Mittal’s South Africa company risks higher fine if it appeals

By Fakir Hassen, IANS

Johannesburg : Steel giant Mittal SA has been advised to reconsider its decision to possibly appeal a record fine of nearly R700 million (over $95 million) imposed by the Competition Tribunal here, as a group of local steel users may institute a class action that could see damages of R20 billion being claimed.

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The tribunal this week imposed the fine of R691.8 million as part of its remedial actions after it found in March that Mittal SA was guilty of anti-competitive practices. The charges were brought by several local steel product manufacturers who claimed that Mittal SA was charging them more for flat steel products than the price at which it was exporting.

Jean Maijer, a lawyer who acted for one of the main companies that brought the charge, Harmony Gold, told radio business programme MoneyWeb Power Hour that she “wouldn’t be surprised if a group of steel users didn’t get together and bring a class action” against Mittal SA.

Meijer submitted that the damages caused by Mittal SA’s pricing “continue to be suffered every year that Mittal SA continues to charge on this basis.

“So they need to think very carefully about the possible damages claim that they could see in the long run.”

Mittal SA said in a statement that “the company will consider the judgement with its advisers and assess its full impact. The initial finding of the Competition Tribunal on the merits of the matter is already subject to appeal to the Competition Appeal Court.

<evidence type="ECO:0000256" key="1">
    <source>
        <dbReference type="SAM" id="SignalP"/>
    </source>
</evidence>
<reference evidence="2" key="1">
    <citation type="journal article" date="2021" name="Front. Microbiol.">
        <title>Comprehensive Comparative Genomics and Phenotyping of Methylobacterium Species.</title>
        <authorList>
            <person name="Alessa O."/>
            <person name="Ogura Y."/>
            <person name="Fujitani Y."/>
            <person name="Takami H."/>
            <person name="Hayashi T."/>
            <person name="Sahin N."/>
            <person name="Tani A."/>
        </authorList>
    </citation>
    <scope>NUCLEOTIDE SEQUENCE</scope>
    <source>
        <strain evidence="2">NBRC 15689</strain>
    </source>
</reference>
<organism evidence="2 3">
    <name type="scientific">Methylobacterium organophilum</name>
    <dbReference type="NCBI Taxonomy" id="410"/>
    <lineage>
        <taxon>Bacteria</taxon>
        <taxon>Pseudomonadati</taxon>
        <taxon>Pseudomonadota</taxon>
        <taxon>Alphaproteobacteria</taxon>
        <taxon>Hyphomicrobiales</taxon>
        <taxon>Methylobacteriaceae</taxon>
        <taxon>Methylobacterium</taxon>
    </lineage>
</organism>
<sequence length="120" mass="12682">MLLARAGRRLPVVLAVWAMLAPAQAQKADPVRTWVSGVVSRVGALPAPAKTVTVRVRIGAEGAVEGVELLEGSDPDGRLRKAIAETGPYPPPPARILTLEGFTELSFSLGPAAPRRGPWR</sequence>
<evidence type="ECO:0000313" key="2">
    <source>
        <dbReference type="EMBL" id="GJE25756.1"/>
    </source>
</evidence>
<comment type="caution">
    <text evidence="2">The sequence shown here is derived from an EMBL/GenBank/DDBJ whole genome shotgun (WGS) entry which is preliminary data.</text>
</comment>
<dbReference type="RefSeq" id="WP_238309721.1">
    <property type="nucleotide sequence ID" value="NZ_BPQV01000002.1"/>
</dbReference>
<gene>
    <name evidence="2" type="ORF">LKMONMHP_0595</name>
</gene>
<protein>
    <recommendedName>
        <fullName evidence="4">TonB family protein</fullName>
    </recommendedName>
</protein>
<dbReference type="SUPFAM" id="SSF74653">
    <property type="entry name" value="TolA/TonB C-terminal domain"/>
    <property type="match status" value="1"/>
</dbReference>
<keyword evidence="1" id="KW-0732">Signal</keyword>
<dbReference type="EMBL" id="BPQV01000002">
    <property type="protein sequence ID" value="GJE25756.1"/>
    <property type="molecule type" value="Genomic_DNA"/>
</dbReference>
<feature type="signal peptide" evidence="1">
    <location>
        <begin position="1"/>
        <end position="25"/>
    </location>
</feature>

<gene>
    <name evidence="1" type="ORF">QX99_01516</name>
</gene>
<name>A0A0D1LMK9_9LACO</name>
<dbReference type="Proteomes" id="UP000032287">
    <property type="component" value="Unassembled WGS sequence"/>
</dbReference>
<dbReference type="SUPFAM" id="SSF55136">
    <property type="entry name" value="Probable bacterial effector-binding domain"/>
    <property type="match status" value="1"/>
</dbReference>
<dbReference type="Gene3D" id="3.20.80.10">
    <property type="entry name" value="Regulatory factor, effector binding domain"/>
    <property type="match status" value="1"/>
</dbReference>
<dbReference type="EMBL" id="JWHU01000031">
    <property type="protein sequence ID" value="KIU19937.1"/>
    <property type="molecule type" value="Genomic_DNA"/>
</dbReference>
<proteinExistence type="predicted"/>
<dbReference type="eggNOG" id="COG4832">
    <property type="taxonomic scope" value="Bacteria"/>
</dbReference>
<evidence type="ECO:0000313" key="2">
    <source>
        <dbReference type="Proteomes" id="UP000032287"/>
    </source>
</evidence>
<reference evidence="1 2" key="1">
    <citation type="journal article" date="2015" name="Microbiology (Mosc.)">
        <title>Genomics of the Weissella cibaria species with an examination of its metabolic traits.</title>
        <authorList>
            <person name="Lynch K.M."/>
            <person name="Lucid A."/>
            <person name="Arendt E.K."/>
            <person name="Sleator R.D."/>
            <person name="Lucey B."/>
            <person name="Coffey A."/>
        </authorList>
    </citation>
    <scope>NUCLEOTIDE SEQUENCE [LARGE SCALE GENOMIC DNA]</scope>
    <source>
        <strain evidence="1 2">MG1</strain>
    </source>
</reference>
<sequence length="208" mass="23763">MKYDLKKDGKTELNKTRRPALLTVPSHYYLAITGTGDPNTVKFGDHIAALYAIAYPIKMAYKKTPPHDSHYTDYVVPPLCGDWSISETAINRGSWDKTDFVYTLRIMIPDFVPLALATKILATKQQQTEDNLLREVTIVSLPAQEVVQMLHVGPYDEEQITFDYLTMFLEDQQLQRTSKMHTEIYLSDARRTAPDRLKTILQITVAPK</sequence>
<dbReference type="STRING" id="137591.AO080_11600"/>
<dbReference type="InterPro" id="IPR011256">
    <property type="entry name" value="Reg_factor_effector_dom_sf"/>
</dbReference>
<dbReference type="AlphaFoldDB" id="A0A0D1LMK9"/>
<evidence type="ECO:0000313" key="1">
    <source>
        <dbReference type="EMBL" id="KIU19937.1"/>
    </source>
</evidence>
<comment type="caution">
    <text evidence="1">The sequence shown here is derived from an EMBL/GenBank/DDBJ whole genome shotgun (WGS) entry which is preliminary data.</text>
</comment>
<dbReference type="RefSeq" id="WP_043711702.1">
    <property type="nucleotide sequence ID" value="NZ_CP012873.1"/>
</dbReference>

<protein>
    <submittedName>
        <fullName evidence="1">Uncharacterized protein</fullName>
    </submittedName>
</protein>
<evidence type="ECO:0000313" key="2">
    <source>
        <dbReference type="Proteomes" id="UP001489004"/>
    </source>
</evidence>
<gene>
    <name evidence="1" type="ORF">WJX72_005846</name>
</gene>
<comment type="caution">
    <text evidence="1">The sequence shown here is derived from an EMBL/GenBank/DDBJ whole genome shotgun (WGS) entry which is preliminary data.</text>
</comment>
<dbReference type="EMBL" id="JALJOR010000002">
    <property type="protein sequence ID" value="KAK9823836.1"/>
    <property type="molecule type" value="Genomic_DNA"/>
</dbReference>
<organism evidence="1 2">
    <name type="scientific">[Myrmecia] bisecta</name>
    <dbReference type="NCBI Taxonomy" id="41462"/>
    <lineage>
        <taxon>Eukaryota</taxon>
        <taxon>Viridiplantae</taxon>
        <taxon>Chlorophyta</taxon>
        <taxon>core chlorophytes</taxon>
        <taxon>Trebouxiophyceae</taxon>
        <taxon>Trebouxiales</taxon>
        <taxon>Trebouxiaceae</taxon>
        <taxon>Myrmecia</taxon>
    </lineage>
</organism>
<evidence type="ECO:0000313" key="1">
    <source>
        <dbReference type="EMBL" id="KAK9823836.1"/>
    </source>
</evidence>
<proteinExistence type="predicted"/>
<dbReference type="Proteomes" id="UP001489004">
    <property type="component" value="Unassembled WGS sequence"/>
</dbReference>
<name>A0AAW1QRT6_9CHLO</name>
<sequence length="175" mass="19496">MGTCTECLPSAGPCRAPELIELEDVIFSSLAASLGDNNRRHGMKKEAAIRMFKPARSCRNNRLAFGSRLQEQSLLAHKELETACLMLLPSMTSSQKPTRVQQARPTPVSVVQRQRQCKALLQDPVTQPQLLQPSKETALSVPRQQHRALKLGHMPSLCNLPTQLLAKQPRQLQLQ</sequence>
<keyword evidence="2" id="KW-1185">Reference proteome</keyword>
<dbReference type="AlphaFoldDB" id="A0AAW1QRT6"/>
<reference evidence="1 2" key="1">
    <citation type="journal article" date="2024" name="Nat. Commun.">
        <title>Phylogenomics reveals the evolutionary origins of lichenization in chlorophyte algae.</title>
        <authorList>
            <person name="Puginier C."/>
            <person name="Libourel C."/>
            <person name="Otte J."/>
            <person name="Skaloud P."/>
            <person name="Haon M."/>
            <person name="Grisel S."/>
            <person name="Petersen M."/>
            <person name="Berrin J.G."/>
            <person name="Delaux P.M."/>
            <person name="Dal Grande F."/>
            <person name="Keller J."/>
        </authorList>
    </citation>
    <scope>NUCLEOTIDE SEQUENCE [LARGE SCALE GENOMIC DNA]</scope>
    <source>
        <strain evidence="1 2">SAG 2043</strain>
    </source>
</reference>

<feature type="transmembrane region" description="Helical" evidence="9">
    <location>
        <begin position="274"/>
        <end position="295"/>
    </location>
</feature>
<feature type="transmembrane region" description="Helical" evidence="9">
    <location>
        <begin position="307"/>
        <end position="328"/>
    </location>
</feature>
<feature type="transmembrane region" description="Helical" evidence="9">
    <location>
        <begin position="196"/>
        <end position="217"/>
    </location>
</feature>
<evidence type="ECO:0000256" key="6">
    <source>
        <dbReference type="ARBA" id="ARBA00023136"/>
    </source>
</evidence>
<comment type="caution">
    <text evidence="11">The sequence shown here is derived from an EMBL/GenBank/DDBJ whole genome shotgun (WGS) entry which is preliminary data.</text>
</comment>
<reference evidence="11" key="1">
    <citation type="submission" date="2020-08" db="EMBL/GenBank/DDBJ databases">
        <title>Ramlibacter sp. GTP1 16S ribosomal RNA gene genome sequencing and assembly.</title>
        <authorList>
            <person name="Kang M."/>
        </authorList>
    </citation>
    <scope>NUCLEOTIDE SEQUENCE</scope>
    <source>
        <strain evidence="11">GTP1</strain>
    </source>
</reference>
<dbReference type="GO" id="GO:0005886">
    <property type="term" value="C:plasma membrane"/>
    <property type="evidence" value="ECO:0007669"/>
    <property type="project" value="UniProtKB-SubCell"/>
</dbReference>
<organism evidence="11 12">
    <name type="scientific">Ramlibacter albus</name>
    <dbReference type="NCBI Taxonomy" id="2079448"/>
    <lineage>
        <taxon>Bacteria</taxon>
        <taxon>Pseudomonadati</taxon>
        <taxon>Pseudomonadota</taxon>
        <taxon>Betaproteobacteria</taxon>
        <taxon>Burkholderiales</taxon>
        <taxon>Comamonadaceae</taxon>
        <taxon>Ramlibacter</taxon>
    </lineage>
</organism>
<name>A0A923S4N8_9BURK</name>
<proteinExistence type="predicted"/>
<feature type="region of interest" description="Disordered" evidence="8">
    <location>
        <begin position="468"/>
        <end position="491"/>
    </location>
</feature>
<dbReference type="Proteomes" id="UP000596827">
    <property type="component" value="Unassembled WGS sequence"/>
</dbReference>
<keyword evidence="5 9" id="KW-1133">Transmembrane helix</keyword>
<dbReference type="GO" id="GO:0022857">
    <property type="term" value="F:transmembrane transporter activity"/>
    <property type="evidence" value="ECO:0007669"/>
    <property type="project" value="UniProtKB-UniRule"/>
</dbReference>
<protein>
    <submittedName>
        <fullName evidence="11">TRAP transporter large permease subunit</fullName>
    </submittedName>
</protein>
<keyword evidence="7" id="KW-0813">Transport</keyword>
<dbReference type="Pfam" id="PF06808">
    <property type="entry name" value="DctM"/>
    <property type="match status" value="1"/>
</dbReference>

“Mittal SA will evaluate whether we also wish to appeal against the present decision on the penalty and remedies. If we do so, the appeals will be consolidated.”

Rick Reato, chief executive officer of Mittal SA, said: “We feel that the ruling is not appropriate for a number of reasons, not least that this was the first time in this country a ruling has been made on what constitutes ‘excessive pricing’. We are being judged against an entirely novel approach to that concept.

“In addition, in January 2006, we moved our pricing model away from Import Parity Pricing to a system based on a basket of domestic prices from a range of international markets, thereby benefiting our customers by in excess of R500 million in 2006 alone.”

If Mittal SA continues with its proposed appeal, the case could go on for several years while the pricing strategy at the source of the problem continued.

Analysts pointed out that the problem could be not only exacerbated if the appeal was dismissed, but also that the risk posed for Mittal SA in the appeal was that the reduced fine imposed by the tribunal could be upped to the maximum of 10 percent of the company’s annual turnover. This would be considerably more than the fine of 5.5 percent of the R12.8 billion turnover that the tribunal decided upon.

Mittal SA, which is currently undergoing a process to rename itself ArcelorMittal SA to build a common brand in line with being a subsidiary of global steel giant ArcelorMittal, has been under pressure for several years now to review its pricing strategy for domestic users.

The tribunal made some strong statements in its ruling. It said that “price fixing through the manipulation of supply… is the most egregious contravention of competition law (and that this) causes considerable damage to customers of the affected products and to the structure and fabric of the economy.

“The fact (that Mittal’s) output levels exceeded domestic demand at the pre-selected price represented a threat to its monopolistic pricing model and so it contrived to snuff out any remaining competition. It did this self consciously and with all the means at its disposal.”

At one stage Mittal SA had entered into discussion with the South African government to develop a pricing model acceptable to the authorities, but the tribunal said this had not had any impact.

“(Mittal SA) rather engaged with the Department of Trade and Industry in a series of discussions in which it proposed a pricing model that remained identical to its long-standing pricing model.”

The tribunal has also ordered that Mittal SA make public its list prices, rebates and discounts for flat steel products.

Mittal SA was formed when London-based steel magnate L.N Mittal bailed out the ailing state-owned manufacturer Iscor some years ago through a massive cash injection and a Business Assistance Agreement. Mittal eventually acquired a majority interest in the company.